New understanding of gating mechanism of CFTR chloride channel

April 26, 2010

New research advances our understanding of the gating mechanism of the CFTR, the chloride channel mutated in cystic fibrosis patients. The study by Tzyh-Chang Hwang and colleagues (University of Missouri), and accompanying Commentary by László Csanády (Semmelweis University) appear in the May issue of the Journal of General Physiology.

CFTR is a member of the superfamily of ABC proteins found in all organisms, from bacteria to human. The 48 human ABC proteins mostly mediate transmembrane export of substrates at the expense of ATP hydrolysis. They are involved in a wide variety of physiological processes, ranging from insulin secretion to drug detoxification.

Like other ABC proteins, CFTR encompasses two nucleotide binding domains (NBD1 and NDB2), which form a dimer. It is generally accepted that CFTR's opening-closing cycles, each completed within one second, are driven by rapid ATP binding and hydrolysis events in NBD2. Now, using real-time recording, Hwang and colleagues tackle the fundamental question of whether the NBD dimer fully dissociates in each gating cycle, and they provide strong evidence that it does not. The authors propose a gating model for CFTR with a "partial" separation of the NBD dimer, with two distinct cycles.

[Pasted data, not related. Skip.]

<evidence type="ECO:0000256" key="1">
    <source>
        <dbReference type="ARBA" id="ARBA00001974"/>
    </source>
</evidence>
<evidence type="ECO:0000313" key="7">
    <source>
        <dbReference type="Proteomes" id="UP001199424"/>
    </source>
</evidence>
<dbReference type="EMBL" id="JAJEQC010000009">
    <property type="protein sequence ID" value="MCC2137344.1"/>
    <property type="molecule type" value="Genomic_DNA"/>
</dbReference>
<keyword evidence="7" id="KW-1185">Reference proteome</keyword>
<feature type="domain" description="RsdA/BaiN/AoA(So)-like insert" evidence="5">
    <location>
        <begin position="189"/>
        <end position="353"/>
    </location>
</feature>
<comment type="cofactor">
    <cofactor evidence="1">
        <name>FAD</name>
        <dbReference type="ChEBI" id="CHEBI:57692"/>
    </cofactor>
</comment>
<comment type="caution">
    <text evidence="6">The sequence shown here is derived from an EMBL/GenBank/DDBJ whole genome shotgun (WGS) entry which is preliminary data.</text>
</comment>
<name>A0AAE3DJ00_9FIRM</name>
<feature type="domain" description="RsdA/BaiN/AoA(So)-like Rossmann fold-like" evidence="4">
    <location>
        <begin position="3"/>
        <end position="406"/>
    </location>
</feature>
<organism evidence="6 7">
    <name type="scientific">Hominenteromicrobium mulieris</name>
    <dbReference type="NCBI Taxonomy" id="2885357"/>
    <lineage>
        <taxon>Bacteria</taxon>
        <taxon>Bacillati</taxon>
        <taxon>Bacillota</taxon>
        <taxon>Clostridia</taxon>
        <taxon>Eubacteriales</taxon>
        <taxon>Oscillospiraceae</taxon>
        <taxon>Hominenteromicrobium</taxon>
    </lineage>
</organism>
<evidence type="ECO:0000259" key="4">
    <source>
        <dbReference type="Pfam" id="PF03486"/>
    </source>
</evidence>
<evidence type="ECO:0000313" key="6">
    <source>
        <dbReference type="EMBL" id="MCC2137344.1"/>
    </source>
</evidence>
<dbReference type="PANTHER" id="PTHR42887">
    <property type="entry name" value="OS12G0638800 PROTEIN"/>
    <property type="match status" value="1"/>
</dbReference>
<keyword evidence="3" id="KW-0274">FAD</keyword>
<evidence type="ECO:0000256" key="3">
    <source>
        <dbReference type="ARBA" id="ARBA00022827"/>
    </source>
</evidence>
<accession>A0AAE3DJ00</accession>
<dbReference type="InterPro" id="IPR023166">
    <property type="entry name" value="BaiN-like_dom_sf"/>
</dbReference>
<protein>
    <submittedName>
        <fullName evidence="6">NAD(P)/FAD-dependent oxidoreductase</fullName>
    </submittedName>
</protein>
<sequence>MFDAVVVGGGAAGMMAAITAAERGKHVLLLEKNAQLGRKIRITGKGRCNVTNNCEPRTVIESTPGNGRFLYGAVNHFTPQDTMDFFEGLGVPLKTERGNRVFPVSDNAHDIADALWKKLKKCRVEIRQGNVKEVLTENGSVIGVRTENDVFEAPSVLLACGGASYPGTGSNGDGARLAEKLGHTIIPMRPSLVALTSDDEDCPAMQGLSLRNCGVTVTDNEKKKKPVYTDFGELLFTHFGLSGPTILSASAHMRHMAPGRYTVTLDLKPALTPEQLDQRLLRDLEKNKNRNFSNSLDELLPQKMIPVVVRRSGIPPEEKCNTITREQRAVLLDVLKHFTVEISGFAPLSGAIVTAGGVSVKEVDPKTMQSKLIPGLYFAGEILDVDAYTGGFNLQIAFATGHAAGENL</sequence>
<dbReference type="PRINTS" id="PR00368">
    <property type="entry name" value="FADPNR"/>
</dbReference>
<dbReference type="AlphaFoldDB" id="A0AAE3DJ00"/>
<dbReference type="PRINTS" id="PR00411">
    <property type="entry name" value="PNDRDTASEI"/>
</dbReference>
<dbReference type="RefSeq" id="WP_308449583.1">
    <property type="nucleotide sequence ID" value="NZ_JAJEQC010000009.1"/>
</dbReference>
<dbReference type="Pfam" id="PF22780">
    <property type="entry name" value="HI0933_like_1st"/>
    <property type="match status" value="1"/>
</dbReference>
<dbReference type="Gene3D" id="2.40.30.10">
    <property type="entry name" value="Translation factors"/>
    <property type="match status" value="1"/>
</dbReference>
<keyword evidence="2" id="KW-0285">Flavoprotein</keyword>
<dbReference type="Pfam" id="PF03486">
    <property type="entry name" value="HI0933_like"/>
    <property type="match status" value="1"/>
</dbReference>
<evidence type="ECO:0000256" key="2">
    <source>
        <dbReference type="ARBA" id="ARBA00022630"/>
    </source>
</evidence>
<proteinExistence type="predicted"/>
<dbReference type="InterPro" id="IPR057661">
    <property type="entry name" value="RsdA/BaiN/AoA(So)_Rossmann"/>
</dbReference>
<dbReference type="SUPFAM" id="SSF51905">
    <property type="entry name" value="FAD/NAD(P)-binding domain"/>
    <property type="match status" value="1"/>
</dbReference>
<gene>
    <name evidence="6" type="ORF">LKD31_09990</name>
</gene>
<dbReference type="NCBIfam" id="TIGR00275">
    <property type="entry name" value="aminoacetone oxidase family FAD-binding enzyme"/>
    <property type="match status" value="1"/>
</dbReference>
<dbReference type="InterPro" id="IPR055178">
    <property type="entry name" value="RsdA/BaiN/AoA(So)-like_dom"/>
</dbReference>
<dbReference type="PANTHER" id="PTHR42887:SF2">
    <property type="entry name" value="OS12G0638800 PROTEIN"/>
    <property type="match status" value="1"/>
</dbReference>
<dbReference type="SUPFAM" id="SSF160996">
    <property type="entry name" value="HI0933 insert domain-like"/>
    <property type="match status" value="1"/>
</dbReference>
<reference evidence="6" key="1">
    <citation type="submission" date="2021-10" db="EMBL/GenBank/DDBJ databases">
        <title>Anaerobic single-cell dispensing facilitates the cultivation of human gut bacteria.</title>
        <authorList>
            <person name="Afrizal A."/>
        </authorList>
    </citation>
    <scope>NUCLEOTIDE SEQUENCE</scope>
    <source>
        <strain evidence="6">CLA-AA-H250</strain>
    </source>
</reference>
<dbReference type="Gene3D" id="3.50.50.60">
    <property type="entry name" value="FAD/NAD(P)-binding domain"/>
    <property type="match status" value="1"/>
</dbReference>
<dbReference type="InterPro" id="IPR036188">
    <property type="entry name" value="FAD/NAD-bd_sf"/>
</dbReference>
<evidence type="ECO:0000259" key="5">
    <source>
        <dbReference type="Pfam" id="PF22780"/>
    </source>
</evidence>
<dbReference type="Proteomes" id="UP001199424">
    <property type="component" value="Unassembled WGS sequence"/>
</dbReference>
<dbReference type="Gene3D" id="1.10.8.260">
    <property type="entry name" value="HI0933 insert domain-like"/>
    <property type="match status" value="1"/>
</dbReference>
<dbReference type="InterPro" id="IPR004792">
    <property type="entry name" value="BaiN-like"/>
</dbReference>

Explore further: Technology reveals 'lock and key' proteins behind diseases

More information:
Tsai, M.-F., M. Li, and T.-C. Hwang. 2010. J. Gen. Physiol. doi:10.1085/jgp.201010399
Csanády, L. 2010.J. Gen. Physiol. doi:10.1085/jgp.201010443

Related Stories

Experiments point to new treatments for PKD

April 2, 2008

A family of small molecules called CFTR inhibitors show promising effects in slowing the progression of polycystic kidney disease (PKD), the most common genetic disease of the kidneys, according to preliminary research reported ...

Recommended for you

Study reveals how nanochannels select potassium ions

August 25, 2015

(Phys.org)—One of the mysteries in biology is how cells can selectively diffuse potassium across a membrane. Biological systems rely on a delicate balance between these potassium and sodium ion concentrations in the surrounding ...

0 comments

Please sign in to add a comment. Registration is free, and takes less than a minute. Read more

Click here to reset your password.
Sign in to get notified via email when new comments are made.